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vetoed any attempt to try to pin any blame on the syrian government. we'll wait to see if that still is the case, but we still have to find out what -- what this investigative panel even comes up with, who they align blame to, and that is still the key unanswered question. >> thank you very much indeed. fighting between rebel factions, isil and the assad government is continuing inside syria. leaving the country increasingly unstable. isil fighters are reported to have kidnapped 230 people after seizing a town in homs province. many captured were christians. pressure is building on president bashar al-assad. a leading military think tank says assad has lost control of more than 80% of the country. saturday marks one year on the start of air strikes lead by
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the u.s.-coalition in syria. it is supposed that some train knees have deserted their posts after coming under fire from isil. >> reporter: syrian fighters trained by the united states now refusing to fight. this video released on social media appears to show some of the fighters in captivity after an attack last week north of aleppo. five of the u.s.-backed recruits have been detained by the al-nusra forces. a sixth recruit has reportedly been killed. the white house is under scrutiny for the apparent failure of the operation. would you say at this point that the white house is disappointed in the mission? >> we have been pretty forthright, particularly the department of defense about the significant challenges that that operation has faced. but it has not significantly encumbered the other aspects of
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our strategy. >> reporter: the syrian fighters known as division 30 accuse the pentagon of misrepresenting its mission. the u.s.-backed group says it signed up to battle isil, not al-nusra, and is opposed on u.s. air strikes carried out on al-qaeda fighters in recent days. >> we acknowledge that there is challenges but the idea that we were caught totally flat footed by the idea that we were sending people into a very dynamic and rapidly changing war zone is not accurate. >> reporter: still the united states spent money and months training the fighters supplying them with sophisticated night-vision equipment, but success the pentagon argues is not contingent on one battle, even if the first foray is a failure. kimberly halkett, al jazeera,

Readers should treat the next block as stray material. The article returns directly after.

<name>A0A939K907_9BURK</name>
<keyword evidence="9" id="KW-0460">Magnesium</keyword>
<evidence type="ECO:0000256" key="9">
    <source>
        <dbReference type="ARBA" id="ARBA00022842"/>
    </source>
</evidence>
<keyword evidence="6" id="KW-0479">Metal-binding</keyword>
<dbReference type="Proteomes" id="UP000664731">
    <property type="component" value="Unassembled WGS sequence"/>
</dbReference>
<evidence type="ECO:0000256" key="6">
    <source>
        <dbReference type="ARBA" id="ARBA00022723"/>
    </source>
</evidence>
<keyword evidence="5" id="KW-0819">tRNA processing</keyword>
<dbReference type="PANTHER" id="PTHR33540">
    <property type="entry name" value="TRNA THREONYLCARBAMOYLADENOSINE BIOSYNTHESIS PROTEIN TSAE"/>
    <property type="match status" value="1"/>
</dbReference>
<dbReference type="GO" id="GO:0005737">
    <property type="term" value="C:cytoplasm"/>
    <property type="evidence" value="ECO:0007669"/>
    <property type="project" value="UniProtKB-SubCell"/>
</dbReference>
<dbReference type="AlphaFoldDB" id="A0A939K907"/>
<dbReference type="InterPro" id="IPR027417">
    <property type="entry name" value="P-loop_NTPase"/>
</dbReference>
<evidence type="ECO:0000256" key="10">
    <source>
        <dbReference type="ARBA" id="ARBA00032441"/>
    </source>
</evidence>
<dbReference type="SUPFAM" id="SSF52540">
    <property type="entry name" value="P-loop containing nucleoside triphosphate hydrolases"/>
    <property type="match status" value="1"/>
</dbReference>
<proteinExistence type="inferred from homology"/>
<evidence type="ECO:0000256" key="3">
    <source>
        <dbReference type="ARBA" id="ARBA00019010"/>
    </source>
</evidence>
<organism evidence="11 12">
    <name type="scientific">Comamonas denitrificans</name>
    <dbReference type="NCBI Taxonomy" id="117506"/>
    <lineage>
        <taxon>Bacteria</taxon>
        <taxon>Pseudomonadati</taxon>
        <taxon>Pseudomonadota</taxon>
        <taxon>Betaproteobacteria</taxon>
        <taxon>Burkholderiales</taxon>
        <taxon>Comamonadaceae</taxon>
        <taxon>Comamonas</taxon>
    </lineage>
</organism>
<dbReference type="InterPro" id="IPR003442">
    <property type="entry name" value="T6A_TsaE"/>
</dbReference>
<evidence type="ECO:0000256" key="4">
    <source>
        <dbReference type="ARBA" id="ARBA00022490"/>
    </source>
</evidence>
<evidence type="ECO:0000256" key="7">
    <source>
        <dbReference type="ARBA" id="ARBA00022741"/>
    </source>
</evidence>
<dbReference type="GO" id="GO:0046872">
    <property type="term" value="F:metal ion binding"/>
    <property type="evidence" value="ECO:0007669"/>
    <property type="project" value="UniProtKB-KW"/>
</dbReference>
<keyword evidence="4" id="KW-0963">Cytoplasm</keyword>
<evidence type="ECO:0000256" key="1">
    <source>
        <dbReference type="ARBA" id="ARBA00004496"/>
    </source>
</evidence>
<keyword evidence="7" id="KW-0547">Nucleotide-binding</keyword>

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washington. ♪ united nations says greece must take control of what it has described as total chaos on several eislands. 50,000 people rived in july alone. the u.n.'s refugee agency says the situation is totally shameful and has urged other e.u. nations to share the burden. the u.n. is also pressing for urgent action in calais. thousands have been attempting to cross into britain from france through the tunnel. an estimated 3,000 have set up camp close to the border. the minister says risks are being taken every day. >> we believe that security measures alone, though are understandable to a certain degree are unlikely to be effective by themselves, and they will likely push people to take even greater risks, and
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greater risks that could result in more of the tragic deaths that we have been seeing. there have been arrests in italy over wednesday beets disaster which is feared to have killed more than 200 people. claudio has the latest from sicily. >> reporter: on friday italian police said they arrested five crew members of a fishing vessel believed to be carrying more than 600 migrants that capsized on wednesday. rescuers managed to save more than 300 from drowning, and pulled at least 25 bodies from the sea. but the crew members who are also believed to be the smugglers, according to the migrants locked more than 200 inside the hull. if that's true. in that would have presented them from escaping after the boat capsized. now the men, the five crew members or smugglers who are from libya and algeria will face